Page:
Which Lumix is Right for Your Practice?

A few basic considerations help choose the right model to best suit your practice

Do you prefer a smaller desktop model or a larger wheeled model?

Issues of space or of mobility for multiple treatment areas may predispose you to the smaller desktop model or to the larger wheeled model. Multiple peak power and wavelength configurations are available in both designs.

If you prefer a small footprint, but with adequate power for many treatment applications, the desktop or countertop model will suit your needs.  This 45 W peak power model also offers the options of interchangeable treatment lenses.

If you have a busy practice and prefer unattended treatment options, the 100W or 250W wheeled models offer that flexibility, along with ease of movement between treatment areas, and a time advantage in treating larger areas.

Some doctors simply like the “top of the line” appearance of the bigger model.


What peak and average powers will produce the best results for the conditions you treat in your practice?

Some practice applications treat primarily small anatomical structures, such as in dentistry, podiatry, dermatology, and pediatrics. These treatments typically require less depth of penetration, and therefore less average and peak powers, both lower superpulsed peak powers and lower continuous wave wattages.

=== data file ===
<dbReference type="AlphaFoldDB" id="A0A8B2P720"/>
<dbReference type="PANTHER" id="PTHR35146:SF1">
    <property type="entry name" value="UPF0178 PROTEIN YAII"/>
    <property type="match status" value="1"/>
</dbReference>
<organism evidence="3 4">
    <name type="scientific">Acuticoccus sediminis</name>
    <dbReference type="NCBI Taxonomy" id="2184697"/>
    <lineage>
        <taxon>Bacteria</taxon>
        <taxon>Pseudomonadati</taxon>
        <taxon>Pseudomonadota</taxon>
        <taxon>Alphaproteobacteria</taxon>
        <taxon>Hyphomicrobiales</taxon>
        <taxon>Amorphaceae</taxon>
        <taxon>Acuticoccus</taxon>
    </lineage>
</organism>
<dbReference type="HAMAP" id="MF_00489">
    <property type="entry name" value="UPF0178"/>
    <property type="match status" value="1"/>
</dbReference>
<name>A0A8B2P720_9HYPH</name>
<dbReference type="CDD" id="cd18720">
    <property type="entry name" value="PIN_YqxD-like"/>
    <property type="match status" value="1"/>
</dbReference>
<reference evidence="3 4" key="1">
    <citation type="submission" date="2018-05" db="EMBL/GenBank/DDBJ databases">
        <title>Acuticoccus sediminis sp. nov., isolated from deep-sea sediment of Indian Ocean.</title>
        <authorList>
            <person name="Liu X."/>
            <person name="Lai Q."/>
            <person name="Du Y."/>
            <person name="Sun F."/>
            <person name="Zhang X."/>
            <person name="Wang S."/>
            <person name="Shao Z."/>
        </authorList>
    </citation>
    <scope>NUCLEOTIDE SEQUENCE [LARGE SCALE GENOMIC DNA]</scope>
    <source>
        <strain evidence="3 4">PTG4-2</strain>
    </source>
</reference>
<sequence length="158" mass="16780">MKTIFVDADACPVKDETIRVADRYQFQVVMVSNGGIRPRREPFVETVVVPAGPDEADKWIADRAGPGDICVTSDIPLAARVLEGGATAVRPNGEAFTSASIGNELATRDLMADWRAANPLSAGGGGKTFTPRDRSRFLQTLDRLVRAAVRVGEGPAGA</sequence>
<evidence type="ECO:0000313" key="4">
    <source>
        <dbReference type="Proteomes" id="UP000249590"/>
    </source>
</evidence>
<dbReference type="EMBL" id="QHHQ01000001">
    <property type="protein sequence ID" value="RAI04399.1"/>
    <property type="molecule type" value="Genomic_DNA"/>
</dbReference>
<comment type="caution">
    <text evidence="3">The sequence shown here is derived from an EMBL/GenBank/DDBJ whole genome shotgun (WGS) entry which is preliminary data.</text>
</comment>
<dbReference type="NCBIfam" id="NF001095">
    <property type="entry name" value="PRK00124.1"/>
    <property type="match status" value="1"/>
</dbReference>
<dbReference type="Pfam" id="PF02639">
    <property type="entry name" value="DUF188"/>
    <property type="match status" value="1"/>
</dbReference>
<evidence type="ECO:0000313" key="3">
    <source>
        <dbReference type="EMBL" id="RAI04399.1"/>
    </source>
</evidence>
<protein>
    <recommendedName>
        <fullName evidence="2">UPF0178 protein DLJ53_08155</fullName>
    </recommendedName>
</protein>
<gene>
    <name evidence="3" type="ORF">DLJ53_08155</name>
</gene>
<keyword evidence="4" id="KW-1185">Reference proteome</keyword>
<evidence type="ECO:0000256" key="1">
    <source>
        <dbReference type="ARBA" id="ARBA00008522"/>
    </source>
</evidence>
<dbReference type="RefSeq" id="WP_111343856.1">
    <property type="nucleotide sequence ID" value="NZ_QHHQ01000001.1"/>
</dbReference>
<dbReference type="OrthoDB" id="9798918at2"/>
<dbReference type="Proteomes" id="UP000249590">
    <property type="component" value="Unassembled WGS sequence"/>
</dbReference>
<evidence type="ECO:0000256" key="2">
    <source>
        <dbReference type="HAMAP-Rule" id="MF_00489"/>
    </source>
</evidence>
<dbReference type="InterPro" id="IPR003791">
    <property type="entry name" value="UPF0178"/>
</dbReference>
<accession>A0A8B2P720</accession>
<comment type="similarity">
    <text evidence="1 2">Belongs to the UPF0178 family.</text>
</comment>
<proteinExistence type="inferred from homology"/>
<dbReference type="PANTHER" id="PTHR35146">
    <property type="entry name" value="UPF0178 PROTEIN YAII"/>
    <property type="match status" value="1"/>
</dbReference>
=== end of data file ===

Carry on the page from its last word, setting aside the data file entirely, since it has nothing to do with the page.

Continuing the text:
Patient size and body habitus also drive the power configuration requirements of your laser. If your practice treats a majority of larger and/or muscular patients, you may benefit from reduced treatment times using models with higher superpulsed peak powers, and higher continuous wave wattages.

Which wavelengths are recommended based on the tissue types that are typical in the conditions you treat?

Lumix models are configured with a combination of superpulsed and continuous wave wavelengths to enable the treatment of a variety of different tissue types. This is important to treatment success because the type of tissues, whether they are predominantly skin, muscle, bone, nerve or cartilage, respond somewhat differently to different wavelengths.

Laser wavelengths somewhat "specialize" in specific tissue types. Any laser wavelength in the 600-1100 nm therapeutic range will benefit most tissues, but wavelengths tend to be differentially absorbed by these three tissue types:

  • vascular tissue
  • avascular or less vascular tissue
  • nerve tissue and bursa
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